Breaches, Bargains, and Exclusion of Evidence: Bringing The Administration of Justice Into Disrepute
The test for both exclusion of evidence under section 24(2) of the Canadian Charter of Rights and Freedoms (Charter) and whether a sentencing judge may divert from a joint sentencing recommendation is ostensibly the same: whether the admission of evidence or imposing the proposed sentence “would bring the administration of justice into disrepute.” Despite this, jurisprudence illustrates a vast divergence in what constitutes disrepute: the onerous standard applied to divert from a joint sentencing submission is all but absent when exclusion of evidence is considered under the Charter.
This article addresses this disparate treatment in two parts. First, we argue that courts have consistently misapplied section 24(2) since the Supreme Court of Canada’s decision in R. v. Grant, as determinations of evidence’s admissibility under this section have focused almost exclusively on the factors articulated to guide the analysis, rather than the ultimate question to be determined. Moreover, courts have interpreted the phrase “bring the administration of justice into disrepute” differently depending on context — a trend that ought not to continue. We posit that the disrepute standard ought to be interpreted and applied consistently, with the recognition that “bringing the administration of justice into disrepute” is an exceptionally high bar.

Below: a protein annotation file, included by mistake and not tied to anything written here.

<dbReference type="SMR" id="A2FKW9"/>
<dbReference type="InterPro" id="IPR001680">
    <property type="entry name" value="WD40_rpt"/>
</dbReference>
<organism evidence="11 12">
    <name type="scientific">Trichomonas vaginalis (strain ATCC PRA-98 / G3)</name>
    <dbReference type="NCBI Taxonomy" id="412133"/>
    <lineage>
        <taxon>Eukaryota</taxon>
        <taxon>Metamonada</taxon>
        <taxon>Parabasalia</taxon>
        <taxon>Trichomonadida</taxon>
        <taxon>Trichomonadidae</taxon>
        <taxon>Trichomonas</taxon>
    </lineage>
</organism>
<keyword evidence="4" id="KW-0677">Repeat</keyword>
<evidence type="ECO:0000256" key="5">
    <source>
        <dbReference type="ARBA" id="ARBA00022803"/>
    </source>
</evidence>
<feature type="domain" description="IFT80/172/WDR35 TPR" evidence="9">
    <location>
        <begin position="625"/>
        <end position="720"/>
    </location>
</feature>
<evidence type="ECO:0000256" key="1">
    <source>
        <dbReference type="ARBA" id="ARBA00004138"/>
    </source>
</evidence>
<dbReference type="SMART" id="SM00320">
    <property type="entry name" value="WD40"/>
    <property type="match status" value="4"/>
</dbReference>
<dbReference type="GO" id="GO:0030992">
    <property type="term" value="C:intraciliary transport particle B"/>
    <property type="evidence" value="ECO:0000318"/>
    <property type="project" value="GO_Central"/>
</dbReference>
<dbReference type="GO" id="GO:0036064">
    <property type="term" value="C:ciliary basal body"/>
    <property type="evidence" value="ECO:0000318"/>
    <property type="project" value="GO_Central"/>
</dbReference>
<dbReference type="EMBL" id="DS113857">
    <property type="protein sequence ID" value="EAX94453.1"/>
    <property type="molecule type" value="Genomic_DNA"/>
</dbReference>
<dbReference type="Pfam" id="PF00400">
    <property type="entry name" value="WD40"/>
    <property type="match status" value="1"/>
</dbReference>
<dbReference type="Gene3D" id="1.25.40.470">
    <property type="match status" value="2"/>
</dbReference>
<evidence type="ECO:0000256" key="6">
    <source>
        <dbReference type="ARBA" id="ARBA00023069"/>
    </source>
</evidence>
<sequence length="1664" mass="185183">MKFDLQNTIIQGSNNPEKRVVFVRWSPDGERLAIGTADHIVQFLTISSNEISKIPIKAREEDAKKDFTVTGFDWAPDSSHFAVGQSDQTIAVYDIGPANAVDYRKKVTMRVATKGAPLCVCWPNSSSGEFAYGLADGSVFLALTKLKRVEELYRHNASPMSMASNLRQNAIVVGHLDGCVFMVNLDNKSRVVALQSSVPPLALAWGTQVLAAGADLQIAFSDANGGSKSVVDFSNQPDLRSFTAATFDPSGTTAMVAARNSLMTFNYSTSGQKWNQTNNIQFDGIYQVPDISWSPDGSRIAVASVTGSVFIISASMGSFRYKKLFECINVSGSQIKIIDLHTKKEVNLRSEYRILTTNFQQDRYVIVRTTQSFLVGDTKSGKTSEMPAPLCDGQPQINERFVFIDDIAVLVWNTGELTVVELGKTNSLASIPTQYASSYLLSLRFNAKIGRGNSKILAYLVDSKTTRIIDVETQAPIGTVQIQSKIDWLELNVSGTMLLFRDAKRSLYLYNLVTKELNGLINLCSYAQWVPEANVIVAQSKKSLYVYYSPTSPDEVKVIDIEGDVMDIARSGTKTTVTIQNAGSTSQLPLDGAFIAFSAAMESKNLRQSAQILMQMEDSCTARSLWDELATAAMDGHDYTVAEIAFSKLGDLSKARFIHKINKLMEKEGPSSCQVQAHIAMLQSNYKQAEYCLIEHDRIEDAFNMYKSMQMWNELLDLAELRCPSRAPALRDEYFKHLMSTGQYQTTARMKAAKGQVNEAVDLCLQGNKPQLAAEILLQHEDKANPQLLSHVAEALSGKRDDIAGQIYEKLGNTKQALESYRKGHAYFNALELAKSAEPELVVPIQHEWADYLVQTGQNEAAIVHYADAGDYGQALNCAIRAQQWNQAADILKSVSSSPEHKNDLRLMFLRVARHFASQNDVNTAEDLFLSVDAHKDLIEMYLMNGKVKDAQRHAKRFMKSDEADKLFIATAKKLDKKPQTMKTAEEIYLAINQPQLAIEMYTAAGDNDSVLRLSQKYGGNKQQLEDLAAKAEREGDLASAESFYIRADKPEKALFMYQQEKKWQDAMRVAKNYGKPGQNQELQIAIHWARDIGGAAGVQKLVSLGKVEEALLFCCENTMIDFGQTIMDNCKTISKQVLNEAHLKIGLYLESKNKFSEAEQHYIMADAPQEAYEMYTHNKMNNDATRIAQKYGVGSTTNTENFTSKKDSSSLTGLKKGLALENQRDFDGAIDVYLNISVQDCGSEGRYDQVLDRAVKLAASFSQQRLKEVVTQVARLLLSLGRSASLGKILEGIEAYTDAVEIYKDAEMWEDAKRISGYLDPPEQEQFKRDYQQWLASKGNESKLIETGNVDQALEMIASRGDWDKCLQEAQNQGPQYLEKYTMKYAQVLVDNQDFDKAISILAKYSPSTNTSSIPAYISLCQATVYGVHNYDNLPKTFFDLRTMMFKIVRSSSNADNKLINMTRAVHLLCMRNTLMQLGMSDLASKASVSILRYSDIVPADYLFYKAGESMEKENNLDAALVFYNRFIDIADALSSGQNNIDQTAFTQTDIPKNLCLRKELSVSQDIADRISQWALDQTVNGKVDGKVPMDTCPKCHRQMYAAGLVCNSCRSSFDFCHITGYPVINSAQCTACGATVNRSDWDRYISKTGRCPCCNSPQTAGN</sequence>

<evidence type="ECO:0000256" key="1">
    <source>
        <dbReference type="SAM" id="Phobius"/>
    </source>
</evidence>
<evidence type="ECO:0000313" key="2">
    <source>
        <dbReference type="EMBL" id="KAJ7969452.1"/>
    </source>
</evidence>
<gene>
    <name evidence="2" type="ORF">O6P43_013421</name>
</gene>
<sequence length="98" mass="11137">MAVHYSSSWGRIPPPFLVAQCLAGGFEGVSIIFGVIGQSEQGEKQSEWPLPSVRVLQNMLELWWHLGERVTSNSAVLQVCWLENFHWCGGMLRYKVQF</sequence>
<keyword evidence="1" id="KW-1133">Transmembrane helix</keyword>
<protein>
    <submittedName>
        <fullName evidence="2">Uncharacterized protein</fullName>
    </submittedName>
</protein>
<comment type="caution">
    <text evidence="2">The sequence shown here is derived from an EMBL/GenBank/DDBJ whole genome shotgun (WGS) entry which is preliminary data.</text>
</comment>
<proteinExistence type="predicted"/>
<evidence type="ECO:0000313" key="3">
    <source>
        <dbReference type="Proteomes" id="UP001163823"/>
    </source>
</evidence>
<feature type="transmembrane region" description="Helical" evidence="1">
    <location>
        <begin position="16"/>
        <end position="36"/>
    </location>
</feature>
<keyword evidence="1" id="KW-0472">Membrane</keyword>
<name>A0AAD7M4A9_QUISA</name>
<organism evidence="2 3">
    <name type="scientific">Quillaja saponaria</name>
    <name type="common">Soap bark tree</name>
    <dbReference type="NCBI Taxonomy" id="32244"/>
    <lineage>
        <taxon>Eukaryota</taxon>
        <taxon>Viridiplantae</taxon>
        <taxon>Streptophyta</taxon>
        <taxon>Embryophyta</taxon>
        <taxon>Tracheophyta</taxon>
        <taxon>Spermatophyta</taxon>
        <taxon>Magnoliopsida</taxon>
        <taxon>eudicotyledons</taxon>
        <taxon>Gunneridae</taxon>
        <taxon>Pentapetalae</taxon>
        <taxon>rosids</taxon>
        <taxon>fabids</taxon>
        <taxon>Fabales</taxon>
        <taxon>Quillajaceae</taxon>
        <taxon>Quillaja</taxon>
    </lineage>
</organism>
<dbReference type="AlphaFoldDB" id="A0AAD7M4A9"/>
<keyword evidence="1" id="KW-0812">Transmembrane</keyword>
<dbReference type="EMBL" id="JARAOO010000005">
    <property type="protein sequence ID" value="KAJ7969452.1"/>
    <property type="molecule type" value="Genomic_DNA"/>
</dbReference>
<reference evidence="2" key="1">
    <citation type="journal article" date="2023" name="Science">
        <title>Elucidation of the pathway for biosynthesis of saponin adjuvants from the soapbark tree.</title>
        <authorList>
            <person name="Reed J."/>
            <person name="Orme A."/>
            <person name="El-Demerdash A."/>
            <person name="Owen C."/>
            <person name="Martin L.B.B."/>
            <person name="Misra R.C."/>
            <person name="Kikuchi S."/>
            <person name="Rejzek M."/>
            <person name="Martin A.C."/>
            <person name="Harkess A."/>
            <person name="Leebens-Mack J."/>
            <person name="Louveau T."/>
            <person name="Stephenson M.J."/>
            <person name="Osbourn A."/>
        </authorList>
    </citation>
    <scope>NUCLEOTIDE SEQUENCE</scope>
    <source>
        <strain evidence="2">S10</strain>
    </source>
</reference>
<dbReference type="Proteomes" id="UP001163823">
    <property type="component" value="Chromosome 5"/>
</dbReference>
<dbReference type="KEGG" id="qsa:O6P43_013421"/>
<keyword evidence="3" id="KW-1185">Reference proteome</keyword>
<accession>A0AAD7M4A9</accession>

Second, we hope to provoke a broader reliance on the generous remedial powers conferred in section 24(1) of the Charter. This shift — which the Supreme Court has hinted at in recent decisions — would significantly change the adjudication of constitutional issues in criminal proceedings. We hope that the framework we propose for interpreting section 24 will stimulate attention to the practical benefits of eschewing a one-size-fits-all approach to Charter remedies and instead adopting a principled method that responds to each case’s individual circumstances.
Author(s) retain original copyright in the substantive content of the titled work, subject to the following rights that are granted indefinitely:
- Author(s) grant the Alberta Law Review permission to produce, publish, disseminate, and distribute the titled work in electronic format to online database services, including, but not limited to: LexisNexis, QuickLaw, HeinOnline, and EBSCO;
- Author(s) grant the Alberta Law Review permission to post the titled work on the Alberta Law Review website and/or related websites.
- Author(s) agree that the titled work may be used for educational or instructional purposes and/or in educational or instructional materials. The author(s) acknowledge that the titled work is subject to other such "fair dealing" provisions and applicable legislation.
- Author(s) grant a limited license to those accessing the titled work from an electronic database or an Alberta Law Review website to download the titled work onto their computer and to print a copy for their own personal, non-commercial use, subject to proper attribution.
To use the journal's content elsewhere, permission must be obtained from the author(s) and the Alberta Law Review.